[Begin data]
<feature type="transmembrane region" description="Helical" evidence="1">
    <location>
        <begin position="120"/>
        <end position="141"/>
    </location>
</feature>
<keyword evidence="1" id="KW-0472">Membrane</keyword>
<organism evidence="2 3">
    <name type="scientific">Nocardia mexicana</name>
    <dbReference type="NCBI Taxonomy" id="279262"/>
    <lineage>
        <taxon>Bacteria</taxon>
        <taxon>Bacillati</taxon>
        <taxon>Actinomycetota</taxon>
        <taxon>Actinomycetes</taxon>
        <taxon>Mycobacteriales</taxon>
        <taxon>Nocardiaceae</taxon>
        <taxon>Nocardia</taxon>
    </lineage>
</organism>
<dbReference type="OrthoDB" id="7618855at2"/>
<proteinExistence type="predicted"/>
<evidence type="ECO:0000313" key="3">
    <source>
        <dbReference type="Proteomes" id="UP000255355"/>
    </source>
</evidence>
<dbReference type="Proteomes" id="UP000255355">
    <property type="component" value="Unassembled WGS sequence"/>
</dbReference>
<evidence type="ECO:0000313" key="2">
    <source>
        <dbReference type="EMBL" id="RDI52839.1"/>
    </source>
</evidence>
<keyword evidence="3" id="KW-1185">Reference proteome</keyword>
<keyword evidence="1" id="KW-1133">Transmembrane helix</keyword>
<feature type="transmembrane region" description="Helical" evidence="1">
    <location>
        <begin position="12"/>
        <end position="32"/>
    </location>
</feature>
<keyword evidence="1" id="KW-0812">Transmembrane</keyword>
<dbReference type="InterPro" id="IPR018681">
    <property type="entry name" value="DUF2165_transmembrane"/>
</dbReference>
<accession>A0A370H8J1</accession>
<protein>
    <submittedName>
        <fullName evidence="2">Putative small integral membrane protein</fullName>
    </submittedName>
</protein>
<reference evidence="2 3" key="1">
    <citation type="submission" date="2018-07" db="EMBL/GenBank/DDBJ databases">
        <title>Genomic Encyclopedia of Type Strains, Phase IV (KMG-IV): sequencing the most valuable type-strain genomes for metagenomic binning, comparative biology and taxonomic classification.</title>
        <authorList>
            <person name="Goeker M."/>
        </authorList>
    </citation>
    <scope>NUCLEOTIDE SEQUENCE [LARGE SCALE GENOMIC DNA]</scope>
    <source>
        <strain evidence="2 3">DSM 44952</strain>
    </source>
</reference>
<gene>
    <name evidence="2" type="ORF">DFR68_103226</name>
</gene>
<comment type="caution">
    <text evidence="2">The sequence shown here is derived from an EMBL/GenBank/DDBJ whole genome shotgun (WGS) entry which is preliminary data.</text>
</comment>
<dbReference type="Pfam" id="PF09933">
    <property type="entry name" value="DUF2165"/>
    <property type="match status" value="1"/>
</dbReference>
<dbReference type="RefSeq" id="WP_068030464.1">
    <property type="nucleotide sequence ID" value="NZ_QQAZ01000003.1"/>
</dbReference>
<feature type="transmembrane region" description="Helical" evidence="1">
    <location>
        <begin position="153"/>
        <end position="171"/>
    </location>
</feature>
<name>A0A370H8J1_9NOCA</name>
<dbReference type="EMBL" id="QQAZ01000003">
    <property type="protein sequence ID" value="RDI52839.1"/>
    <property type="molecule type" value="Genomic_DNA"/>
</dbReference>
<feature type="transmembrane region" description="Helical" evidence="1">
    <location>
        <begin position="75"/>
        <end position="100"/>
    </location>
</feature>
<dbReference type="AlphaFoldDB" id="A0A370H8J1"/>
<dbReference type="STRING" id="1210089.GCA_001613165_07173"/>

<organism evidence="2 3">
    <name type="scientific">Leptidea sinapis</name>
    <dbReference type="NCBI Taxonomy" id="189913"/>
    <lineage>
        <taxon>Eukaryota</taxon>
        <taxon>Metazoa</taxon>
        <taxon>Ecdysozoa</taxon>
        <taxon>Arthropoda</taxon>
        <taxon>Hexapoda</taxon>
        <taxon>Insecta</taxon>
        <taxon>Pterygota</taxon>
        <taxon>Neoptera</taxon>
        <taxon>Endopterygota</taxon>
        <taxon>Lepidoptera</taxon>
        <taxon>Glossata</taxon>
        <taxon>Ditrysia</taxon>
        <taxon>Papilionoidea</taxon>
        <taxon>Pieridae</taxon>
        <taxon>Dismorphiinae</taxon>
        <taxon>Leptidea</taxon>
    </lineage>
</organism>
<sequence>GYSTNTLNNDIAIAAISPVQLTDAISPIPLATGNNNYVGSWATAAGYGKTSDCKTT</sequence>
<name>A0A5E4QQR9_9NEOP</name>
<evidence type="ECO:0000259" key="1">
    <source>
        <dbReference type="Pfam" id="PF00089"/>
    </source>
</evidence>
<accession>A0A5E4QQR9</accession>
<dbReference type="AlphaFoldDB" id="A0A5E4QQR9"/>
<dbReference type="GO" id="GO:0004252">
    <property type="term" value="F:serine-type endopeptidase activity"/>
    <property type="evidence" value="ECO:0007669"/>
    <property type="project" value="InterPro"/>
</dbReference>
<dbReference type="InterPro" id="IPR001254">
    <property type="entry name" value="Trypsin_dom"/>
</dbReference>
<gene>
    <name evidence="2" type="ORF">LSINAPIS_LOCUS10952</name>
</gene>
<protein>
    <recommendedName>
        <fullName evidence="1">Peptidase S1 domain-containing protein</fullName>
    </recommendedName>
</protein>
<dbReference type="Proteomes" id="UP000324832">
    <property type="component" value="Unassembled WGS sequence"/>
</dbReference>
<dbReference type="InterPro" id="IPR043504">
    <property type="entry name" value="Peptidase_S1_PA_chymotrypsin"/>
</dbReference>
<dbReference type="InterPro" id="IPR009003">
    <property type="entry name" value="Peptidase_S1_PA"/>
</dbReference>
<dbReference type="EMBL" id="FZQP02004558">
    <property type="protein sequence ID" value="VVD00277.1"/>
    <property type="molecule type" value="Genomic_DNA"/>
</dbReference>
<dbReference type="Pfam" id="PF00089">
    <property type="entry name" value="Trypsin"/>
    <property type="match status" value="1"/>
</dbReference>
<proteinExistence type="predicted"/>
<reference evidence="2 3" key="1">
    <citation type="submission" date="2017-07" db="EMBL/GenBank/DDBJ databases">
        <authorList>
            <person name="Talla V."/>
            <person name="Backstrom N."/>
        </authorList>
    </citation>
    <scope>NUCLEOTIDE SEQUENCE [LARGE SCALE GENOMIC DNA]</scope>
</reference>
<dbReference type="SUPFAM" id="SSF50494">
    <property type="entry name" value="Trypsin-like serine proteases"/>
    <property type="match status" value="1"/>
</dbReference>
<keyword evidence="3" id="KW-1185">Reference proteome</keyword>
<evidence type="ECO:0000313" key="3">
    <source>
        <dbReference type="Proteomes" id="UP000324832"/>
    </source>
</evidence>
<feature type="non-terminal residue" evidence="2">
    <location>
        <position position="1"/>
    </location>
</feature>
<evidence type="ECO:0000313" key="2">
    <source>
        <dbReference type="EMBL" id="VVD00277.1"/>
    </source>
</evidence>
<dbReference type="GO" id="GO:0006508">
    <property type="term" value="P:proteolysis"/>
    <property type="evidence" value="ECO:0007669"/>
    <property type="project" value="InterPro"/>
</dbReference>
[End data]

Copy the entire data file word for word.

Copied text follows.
<feature type="transmembrane region" description="Helical" evidence="1">
    <location>
        <begin position="120"/>
        <end position="141"/>
    </location>
</feature>
<keyword evidence="1" id="KW-0472">Membrane</keyword>
<organism evidence="2 3">
    <name type="scientific">Nocardia mexicana</name>
    <dbReference type="NCBI Taxonomy" id="279262"/>
    <lineage>
        <taxon>Bacteria</taxon>
        <taxon>Bacillati</taxon>
        <taxon>Actinomycetota</taxon>
        <taxon>Actinomycetes</taxon>
        <taxon>Mycobacteriales</taxon>
        <taxon>Nocardiaceae</taxon>
        <taxon>Nocardia</taxon>
    </lineage>
</organism>
<dbReference type="OrthoDB" id="7618855at2"/>
<proteinExistence type="predicted"/>
<evidence type="ECO:0000313" key="3">
    <source>
        <dbReference type="Proteomes" id="UP000255355"/>
    </source>
</evidence>
<dbReference type="Proteomes" id="UP000255355">
    <property type="component" value="Unassembled WGS sequence"/>
</dbReference>
<evidence type="ECO:0000313" key="2">
    <source>
        <dbReference type="EMBL" id="RDI52839.1"/>
    </source>
</evidence>
<keyword evidence="3" id="KW-1185">Reference proteome</keyword>
<keyword evidence="1" id="KW-1133">Transmembrane helix</keyword>
<feature type="transmembrane region" description="Helical" evidence="1">
    <location>
        <begin position="12"/>
        <end position="32"/>
    </location>
</feature>
<keyword evidence="1" id="KW-0812">Transmembrane</keyword>
<dbReference type="InterPro" id="IPR018681">
    <property type="entry name" value="DUF2165_transmembrane"/>
</dbReference>
<accession>A0A370H8J1</accession>
<protein>
    <submittedName>
        <fullName evidence="2">Putative small integral membrane protein</fullName>
    </submittedName>
</protein>
<reference evidence="2 3" key="1">
    <citation type="submission" date="2018-07" db="EMBL/GenBank/DDBJ databases">
        <title>Genomic Encyclopedia of Type Strains, Phase IV (KMG-IV): sequencing the most valuable type-strain genomes for metagenomic binning, comparative biology and taxonomic classification.</title>
        <authorList>
            <person name="Goeker M."/>
        </authorList>
    </citation>
    <scope>NUCLEOTIDE SEQUENCE [LARGE SCALE GENOMIC DNA]</scope>
    <source>
        <strain evidence="2 3">DSM 44952</strain>
    </source>
</reference>
<gene>
    <name evidence="2" type="ORF">DFR68_103226</name>
</gene>
<comment type="caution">
    <text evidence="2">The sequence shown here is derived from an EMBL/GenBank/DDBJ whole genome shotgun (WGS) entry which is preliminary data.</text>
</comment>
<dbReference type="Pfam" id="PF09933">
    <property type="entry name" value="DUF2165"/>
    <property type="match status" value="1"/>
</dbReference>
<dbReference type="RefSeq" id="WP_068030464.1">
    <property type="nucleotide sequence ID" value="NZ_QQAZ01000003.1"/>
</dbReference>
<feature type="transmembrane region" description="Helical" evidence="1">
    <location>
        <begin position="153"/>
        <end position="171"/>
    </location>
</feature>
<name>A0A370H8J1_9NOCA</name>
<dbReference type="EMBL" id="QQAZ01000003">
    <property type="protein sequence ID" value="RDI52839.1"/>
    <property type="molecule type" value="Genomic_DNA"/>
</dbReference>
<feature type="transmembrane region" description="Helical" evidence="1">
    <location>
        <begin position="75"/>
        <end position="100"/>
    </location>
</feature>
<dbReference type="AlphaFoldDB" id="A0A370H8J1"/>
<dbReference type="STRING" id="1210089.GCA_001613165_07173"/>

<organism evidence="2 3">
    <name type="scientific">Leptidea sinapis</name>
    <dbReference type="NCBI Taxonomy" id="189913"/>
    <lineage>
        <taxon>Eukaryota</taxon>
        <taxon>Metazoa</taxon>
        <taxon>Ecdysozoa</taxon>
        <taxon>Arthropoda</taxon>
        <taxon>Hexapoda</taxon>
        <taxon>Insecta</taxon>
        <taxon>Pterygota</taxon>
        <taxon>Neoptera</taxon>
        <taxon>Endopterygota</taxon>
        <taxon>Lepidoptera</taxon>
        <taxon>Glossata</taxon>
        <taxon>Ditrysia</taxon>
        <taxon>Papilionoidea</taxon>
        <taxon>Pieridae</taxon>
        <taxon>Dismorphiinae</taxon>
        <taxon>Leptidea</taxon>
    </lineage>
</organism>
<sequence>GYSTNTLNNDIAIAAISPVQLTDAISPIPLATGNNNYVGSWATAAGYGKTSDCKTT</sequence>
<name>A0A5E4QQR9_9NEOP</name>
<evidence type="ECO:0000259" key="1">
    <source>
        <dbReference type="Pfam" id="PF00089"/>
    </source>
</evidence>
<accession>A0A5E4QQR9</accession>
<dbReference type="AlphaFoldDB" id="A0A5E4QQR9"/>
<dbReference type="GO" id="GO:0004252">
    <property type="term" value="F:serine-type endopeptidase activity"/>
    <property type="evidence" value="ECO:0007669"/>
    <property type="project" value="InterPro"/>
</dbReference>
<dbReference type="InterPro" id="IPR001254">
    <property type="entry name" value="Trypsin_dom"/>
</dbReference>
<gene>
    <name evidence="2" type="ORF">LSINAPIS_LOCUS10952</name>
</gene>
<protein>
    <recommendedName>
        <fullName evidence="1">Peptidase S1 domain-containing protein</fullName>
    </recommendedName>
</protein>
<dbReference type="Proteomes" id="UP000324832">
    <property type="component" value="Unassembled WGS sequence"/>
</dbReference>
<dbReference type="InterPro" id="IPR043504">
    <property type="entry name" value="Peptidase_S1_PA_chymotrypsin"/>
</dbReference>
<dbReference type="InterPro" id="IPR009003">
    <property type="entry name" value="Peptidase_S1_PA"/>
</dbReference>
<dbReference type="EMBL" id="FZQP02004558">
    <property type="protein sequence ID" value="VVD00277.1"/>
    <property type="molecule type" value="Genomic_DNA"/>
</dbReference>
<dbReference type="Pfam" id="PF00089">
    <property type="entry name" value="Trypsin"/>
    <property type="match status" value="1"/>
</dbReference>
<proteinExistence type="predicted"/>
<reference evidence="2 3" key="1">
    <citation type="submission" date="2017-07" db="EMBL/GenBank/DDBJ databases">
        <authorList>
            <person name="Talla V."/>
            <person name="Backstrom N."/>
        </authorList>
    </citation>
    <scope>NUCLEOTIDE SEQUENCE [LARGE SCALE GENOMIC DNA]</scope>
</reference>
<dbReference type="SUPFAM" id="SSF50494">
    <property type="entry name" value="Trypsin-like serine proteases"/>
    <property type="match status" value="1"/>
</dbReference>
<keyword evidence="3" id="KW-1185">Reference proteome</keyword>
<evidence type="ECO:0000313" key="3">
    <source>
        <dbReference type="Proteomes" id="UP000324832"/>
    </source>
</evidence>
<feature type="non-terminal residue" evidence="2">
    <location>
        <position position="1"/>
    </location>
</feature>
<evidence type="ECO:0000313" key="2">
    <source>
        <dbReference type="EMBL" id="VVD00277.1"/>
    </source>
</evidence>
<dbReference type="GO" id="GO:0006508">
    <property type="term" value="P:proteolysis"/>
    <property type="evidence" value="ECO:0007669"/>
    <property type="project" value="InterPro"/>
</dbReference>